Simply destroying the countries mining industry in the name of a green crusade will not, ultimately, solve the many environmental problems facing the Philippines. There is no one magical solution that will tame the many-tentacled beast that is the country’s problems with pollution and land degradation.

If a giant Cracken is attacking your ship, the piecemeal approach of hacking off one tentacle may slow the beast down for a while but there are plenty more long slimy arms ready to smack you in the face.

One such arm is that of agricultural pollution, of which Ms Lopez has so far made no mention. What’s the point of saving a watershed if that water is then defiled downstream with pesticides and fertilisers when it reaches the fields and reservoirs?

The current industrial agricultural system promotes a reliance on synthetic fertilisers and pesticides while neglecting to consider their negative effects on the economy of local communities, human health and the environment.

According to the Food and Agriculture Organization of the United Nations, between 1961 and 2005 fertilizer use increased by 1000%. From 1977 to 1987 pesticide use increased by 325%. Excessive and inappropriate use of these chemicals causes land degradation, loss in soil fertility and causes water pollution that directly and indirectly affects human health.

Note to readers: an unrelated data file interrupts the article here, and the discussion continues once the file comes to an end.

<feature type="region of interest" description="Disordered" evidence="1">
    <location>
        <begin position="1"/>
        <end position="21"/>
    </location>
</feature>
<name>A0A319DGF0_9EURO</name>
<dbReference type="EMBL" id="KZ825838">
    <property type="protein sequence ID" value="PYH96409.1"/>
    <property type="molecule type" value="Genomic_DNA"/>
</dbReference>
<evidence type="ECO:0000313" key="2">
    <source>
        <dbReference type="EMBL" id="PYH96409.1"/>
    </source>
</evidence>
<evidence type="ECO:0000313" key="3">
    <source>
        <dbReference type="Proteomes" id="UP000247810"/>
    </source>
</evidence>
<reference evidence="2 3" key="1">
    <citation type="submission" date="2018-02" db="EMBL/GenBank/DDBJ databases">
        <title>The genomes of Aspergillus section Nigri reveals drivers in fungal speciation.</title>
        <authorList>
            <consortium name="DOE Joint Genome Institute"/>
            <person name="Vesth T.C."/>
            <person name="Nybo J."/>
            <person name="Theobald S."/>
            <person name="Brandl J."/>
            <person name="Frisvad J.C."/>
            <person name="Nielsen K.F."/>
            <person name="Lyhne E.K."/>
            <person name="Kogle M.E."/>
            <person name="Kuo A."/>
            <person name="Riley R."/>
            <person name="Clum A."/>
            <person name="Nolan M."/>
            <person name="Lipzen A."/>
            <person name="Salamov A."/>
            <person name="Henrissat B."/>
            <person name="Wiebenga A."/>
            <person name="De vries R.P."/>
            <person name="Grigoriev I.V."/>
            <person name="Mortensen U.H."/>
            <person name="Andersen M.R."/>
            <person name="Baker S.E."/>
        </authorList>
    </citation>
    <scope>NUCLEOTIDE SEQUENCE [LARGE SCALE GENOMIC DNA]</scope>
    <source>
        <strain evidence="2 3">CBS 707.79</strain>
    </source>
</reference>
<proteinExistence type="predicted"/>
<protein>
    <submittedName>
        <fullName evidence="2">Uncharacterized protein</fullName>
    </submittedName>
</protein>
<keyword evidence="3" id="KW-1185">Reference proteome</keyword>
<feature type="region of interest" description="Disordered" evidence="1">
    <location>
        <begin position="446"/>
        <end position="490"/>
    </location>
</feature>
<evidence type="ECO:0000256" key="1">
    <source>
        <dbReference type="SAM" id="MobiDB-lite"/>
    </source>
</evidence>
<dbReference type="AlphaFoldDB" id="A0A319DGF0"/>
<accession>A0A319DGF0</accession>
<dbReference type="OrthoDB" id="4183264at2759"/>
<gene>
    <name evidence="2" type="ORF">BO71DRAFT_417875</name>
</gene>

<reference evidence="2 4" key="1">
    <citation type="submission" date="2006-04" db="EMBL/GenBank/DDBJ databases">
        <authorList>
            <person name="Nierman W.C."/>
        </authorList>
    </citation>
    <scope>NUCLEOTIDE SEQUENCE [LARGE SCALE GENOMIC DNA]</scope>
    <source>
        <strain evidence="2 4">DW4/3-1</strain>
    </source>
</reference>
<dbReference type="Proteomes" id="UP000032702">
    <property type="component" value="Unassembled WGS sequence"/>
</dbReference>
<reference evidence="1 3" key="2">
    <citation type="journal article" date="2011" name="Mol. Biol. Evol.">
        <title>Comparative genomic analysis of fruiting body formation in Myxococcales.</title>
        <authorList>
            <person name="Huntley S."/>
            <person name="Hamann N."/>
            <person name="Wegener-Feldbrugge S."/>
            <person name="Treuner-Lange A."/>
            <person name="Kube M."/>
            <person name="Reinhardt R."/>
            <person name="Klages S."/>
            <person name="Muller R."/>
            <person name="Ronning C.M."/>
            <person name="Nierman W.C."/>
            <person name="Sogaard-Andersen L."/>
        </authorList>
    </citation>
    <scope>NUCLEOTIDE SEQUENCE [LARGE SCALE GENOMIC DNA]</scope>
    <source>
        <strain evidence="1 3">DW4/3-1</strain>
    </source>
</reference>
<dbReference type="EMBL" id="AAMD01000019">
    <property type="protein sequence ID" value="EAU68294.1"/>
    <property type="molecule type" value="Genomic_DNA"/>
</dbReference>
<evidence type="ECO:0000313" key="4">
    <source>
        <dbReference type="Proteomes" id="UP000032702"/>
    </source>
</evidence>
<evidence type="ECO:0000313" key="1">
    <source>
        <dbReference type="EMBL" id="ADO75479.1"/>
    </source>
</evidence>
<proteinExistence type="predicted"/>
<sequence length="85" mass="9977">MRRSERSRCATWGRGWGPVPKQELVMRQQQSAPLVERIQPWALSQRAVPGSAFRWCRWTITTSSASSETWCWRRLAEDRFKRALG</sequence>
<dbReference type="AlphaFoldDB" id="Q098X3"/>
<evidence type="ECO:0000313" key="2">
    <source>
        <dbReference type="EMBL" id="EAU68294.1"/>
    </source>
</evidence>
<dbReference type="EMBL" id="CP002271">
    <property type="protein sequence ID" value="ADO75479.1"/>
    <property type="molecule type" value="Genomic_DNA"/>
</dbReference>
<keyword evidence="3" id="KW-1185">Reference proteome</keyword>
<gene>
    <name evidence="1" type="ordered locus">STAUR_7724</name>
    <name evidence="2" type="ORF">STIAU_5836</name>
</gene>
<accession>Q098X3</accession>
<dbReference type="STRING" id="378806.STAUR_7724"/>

Researchers at the Benguet State University have found pesticide residues of organophosphates, organochlorines and pyrethroids in soil and
vegetables grown in the Benguet municipality.

Water pollution from nitrates derived from fertilizer runoff is widespread in the Philippines. For example, an analysis by Greenpeace of groundwater in Benguet and Bulacan Provinces found that 30% of the tested artesian wells had nitrate levels above the World Health Organization drinking water safety limit.

The chronic effects of pesticides can negatively impact not only the health of people living in rural communities but also other populations further down the supply chain which consume the contaminated food and water.

This does not take into account the ‘collateral damage’ caused by broad-spectrum insecticides which kill many more insects than the targeted pest, resulting in a loss of insect biodiversity and beneficial species such as crop pollinators.

The constant use of insecticides also leads to the buildup of resistance in the targeted pests, meaning farmers must resort to heavier doses and more toxic compounds which, of course, leads to more pollution and health hazards.

Mines have to adhere to strict and enforceable environmental standards and codes of practice and are obligated to restore the land they mine. There is an ‘end point’ to their activities once the minerals have been extracted. Can one say the same of industrial agriculture where the pollution is open ended?

Shutting mines is no panacea for all environmental ills when pollution from other sources will just take it’s place. Instead of cherry-picking her targets, Ms Lopez should be formulating a strategy that tackles all environmental challenges with a multi-pronged approach, seeking a balance between industrial development and protection of the natural world in all sectors of the economy, not just the one she seems to have taken a personal dislike to.

Photo by Toa Heftiba on Unsplash